In a notable week in which the Dow Jones Industrial Average broke a six-day losing streak, the Nasdaq halted trading for a few hours, and some retailers saw massive moves after reporting earnings, the major indexes didn’t perform all that terribly. The Dow lost 70 points, or 0.47% — which should be seen as a victory after falling 344 points two weeks ago and 232 points three weeks ago. The blue-chip index now sits at 15,010, while the S&P 500 and the Nasdaq both posted gains for the week. The S&P rose 7.63 points, or 0.46%, while the Nasdaq increased by 55 points, or 1.52%.
Before we hit the Dow losers, let’s look at this week’s best-performing component. Microsoft Corporation (NASDAQ:MSFT) saw its share price increase by 9.27% over the past five trading days, but the biggest single-day jump came on Friday, when the stock rose 7.29% after news broke that CEO Steve Ballmer will retire within the next 12 months. That comes as good news to many shareholders who have seen the value of Microsoft Corporation (NASDAQ:MSFT)’s stock stagnate over the past few years. Although Ballmer was one of Microsoft Corporation (NASDAQ:MSFT)’s first employees and has undoubtedly been good for the company at times, it’s time for a new CEO and a new direction for the once largest company in the world.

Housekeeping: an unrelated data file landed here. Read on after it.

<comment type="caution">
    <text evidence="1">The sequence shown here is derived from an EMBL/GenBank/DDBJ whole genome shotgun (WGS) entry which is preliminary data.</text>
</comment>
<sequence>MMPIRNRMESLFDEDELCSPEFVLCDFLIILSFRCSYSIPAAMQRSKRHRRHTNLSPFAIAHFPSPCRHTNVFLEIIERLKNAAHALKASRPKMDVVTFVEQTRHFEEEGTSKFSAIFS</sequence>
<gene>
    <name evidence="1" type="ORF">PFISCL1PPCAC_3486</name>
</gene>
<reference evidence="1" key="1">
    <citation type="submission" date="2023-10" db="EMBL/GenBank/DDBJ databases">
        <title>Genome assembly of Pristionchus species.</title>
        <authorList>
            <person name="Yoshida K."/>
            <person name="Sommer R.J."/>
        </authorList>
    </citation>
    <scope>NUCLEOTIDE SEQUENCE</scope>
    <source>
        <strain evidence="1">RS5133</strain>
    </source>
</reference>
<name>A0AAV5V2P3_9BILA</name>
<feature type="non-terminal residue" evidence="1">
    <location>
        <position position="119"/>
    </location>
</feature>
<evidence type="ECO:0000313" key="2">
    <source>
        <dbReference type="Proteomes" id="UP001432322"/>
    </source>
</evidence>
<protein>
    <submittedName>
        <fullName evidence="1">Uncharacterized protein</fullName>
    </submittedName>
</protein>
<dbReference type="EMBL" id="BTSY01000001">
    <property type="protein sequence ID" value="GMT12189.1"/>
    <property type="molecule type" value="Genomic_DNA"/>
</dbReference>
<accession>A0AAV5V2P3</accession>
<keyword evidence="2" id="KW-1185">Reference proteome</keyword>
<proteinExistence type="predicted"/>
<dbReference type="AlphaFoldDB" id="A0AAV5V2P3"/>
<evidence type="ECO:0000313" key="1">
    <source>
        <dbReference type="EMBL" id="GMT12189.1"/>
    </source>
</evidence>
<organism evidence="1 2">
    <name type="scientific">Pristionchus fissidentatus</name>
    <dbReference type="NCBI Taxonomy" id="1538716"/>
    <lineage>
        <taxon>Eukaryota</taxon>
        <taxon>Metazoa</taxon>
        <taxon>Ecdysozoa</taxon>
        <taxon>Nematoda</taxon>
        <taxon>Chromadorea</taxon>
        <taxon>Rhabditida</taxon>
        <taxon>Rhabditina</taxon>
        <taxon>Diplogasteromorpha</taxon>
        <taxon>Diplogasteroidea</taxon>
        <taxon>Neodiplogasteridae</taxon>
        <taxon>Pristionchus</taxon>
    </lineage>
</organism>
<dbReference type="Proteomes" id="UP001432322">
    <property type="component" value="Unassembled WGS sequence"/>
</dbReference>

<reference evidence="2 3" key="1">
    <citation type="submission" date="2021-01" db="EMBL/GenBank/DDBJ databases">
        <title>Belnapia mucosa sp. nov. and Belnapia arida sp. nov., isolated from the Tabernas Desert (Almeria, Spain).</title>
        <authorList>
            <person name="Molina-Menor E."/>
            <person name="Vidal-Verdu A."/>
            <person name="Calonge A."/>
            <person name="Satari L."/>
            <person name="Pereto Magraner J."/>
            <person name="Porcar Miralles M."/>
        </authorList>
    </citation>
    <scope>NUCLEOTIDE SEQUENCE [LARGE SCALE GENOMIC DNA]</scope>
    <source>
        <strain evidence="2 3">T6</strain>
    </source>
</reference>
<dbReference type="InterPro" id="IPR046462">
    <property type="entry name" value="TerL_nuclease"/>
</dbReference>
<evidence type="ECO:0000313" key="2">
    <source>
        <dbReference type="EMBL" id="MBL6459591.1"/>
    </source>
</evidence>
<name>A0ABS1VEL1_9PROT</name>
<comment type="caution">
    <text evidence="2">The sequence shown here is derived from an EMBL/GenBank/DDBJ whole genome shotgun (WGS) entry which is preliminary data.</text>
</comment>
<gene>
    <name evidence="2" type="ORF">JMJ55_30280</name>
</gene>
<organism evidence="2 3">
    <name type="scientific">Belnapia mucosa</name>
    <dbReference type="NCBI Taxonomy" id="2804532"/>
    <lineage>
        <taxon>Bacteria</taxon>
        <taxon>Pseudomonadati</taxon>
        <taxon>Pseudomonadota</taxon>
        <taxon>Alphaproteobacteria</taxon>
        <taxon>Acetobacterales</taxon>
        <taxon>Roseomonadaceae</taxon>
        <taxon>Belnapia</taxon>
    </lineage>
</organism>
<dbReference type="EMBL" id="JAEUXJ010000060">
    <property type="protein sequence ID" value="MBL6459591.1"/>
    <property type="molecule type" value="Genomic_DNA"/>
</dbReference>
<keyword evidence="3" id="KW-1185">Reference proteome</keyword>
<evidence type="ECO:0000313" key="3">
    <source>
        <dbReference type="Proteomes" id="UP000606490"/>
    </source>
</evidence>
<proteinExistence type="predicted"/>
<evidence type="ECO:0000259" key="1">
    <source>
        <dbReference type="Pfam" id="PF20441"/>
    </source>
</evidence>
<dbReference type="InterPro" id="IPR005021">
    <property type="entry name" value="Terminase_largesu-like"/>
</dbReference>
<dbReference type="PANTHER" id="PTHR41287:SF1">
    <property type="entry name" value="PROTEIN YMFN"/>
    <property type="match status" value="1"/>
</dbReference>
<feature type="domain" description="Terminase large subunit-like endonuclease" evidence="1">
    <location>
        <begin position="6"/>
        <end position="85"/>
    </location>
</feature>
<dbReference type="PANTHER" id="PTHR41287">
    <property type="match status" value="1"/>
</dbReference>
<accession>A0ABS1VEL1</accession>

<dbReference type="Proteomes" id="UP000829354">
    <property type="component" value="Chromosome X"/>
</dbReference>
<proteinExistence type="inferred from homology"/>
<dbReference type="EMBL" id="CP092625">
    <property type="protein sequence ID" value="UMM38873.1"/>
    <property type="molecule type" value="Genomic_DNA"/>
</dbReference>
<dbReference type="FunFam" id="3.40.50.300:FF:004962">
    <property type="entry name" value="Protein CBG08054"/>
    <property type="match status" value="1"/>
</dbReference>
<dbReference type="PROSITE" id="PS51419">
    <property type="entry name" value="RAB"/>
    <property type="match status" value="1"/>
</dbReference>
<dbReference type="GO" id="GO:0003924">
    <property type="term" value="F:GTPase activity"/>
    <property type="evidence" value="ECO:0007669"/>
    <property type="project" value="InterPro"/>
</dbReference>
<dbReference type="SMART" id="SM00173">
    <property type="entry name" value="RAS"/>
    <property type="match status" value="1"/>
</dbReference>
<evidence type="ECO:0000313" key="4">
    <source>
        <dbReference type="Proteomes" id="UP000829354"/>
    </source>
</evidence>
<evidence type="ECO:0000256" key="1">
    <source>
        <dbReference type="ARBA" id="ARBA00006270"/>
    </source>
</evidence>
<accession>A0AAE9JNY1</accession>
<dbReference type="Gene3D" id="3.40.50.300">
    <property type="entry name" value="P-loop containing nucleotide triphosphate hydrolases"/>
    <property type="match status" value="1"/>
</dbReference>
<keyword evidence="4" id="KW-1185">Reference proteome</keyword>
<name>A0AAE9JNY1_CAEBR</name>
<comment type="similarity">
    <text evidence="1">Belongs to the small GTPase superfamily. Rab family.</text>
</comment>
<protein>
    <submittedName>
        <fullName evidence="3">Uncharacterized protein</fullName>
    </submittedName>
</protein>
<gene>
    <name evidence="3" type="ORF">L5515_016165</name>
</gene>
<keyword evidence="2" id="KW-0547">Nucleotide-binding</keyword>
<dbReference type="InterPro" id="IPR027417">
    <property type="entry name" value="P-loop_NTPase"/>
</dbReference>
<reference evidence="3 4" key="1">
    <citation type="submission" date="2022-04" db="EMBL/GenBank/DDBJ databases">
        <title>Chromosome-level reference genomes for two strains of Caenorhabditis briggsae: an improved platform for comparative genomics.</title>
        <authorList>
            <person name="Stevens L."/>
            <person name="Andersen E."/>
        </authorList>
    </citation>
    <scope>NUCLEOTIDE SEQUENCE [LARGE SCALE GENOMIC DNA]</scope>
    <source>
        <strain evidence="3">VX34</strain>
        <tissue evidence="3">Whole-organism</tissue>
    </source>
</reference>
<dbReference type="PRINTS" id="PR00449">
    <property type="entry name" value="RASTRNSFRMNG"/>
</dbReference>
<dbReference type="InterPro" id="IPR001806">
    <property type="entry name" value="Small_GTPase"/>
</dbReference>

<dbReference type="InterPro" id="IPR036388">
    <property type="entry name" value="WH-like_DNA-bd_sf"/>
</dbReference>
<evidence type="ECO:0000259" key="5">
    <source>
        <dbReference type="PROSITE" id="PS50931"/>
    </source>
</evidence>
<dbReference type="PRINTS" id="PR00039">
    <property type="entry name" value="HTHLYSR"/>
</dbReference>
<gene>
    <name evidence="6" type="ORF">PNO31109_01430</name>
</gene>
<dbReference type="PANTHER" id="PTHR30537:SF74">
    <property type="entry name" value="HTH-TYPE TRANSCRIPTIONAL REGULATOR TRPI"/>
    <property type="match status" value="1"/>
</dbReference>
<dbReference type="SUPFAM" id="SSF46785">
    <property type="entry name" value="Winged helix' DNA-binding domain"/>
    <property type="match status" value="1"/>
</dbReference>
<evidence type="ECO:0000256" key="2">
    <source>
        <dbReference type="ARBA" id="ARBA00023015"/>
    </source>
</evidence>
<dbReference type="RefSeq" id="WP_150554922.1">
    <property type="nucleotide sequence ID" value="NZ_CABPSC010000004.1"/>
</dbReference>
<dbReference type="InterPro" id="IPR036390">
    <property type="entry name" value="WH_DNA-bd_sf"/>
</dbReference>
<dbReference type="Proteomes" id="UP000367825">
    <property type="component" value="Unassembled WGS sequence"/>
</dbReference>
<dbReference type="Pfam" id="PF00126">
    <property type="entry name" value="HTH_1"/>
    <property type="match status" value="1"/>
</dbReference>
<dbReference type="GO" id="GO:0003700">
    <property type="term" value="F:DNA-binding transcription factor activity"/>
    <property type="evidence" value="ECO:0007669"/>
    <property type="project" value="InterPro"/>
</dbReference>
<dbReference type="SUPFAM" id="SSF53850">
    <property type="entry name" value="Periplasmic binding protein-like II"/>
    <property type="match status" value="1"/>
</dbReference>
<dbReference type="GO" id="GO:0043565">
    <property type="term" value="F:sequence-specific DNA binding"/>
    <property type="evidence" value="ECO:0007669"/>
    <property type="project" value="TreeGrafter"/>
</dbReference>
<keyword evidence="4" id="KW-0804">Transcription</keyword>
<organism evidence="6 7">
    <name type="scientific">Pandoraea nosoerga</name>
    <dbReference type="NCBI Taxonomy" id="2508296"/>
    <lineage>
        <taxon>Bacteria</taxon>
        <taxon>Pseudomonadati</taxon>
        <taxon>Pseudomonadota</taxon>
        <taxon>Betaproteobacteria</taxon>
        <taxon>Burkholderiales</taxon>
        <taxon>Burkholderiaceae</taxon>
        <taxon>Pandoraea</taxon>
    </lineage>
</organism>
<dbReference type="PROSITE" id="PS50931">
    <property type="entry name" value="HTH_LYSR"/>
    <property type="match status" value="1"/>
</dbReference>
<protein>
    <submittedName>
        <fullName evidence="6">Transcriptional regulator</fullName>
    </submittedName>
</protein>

The big losers
For the second week in a row, The Home Depot, Inc. (NYSE:HD) makes the list of the Dow’s worst performers, but while the company was the second worst Dow stock two weeks ago, it was only the third worst this past week. As interest rates continue to rise and the housing report this past week indicated that July saw a massive fall-off in new home sales — down from a revised June number of 455,000 to 394,000 in July, while analysts were expecting 485,000 after June’s initial number was 497,000 — shares of The Home Depot, Inc. (NYSE:HD) didn’t really have a chance this week. With weakening home sales, rising interest rates, and retailers telling us that consumers are feeling the squeeze from higher taxes and gasoline prices, investors are losing faith in the home-improvement store.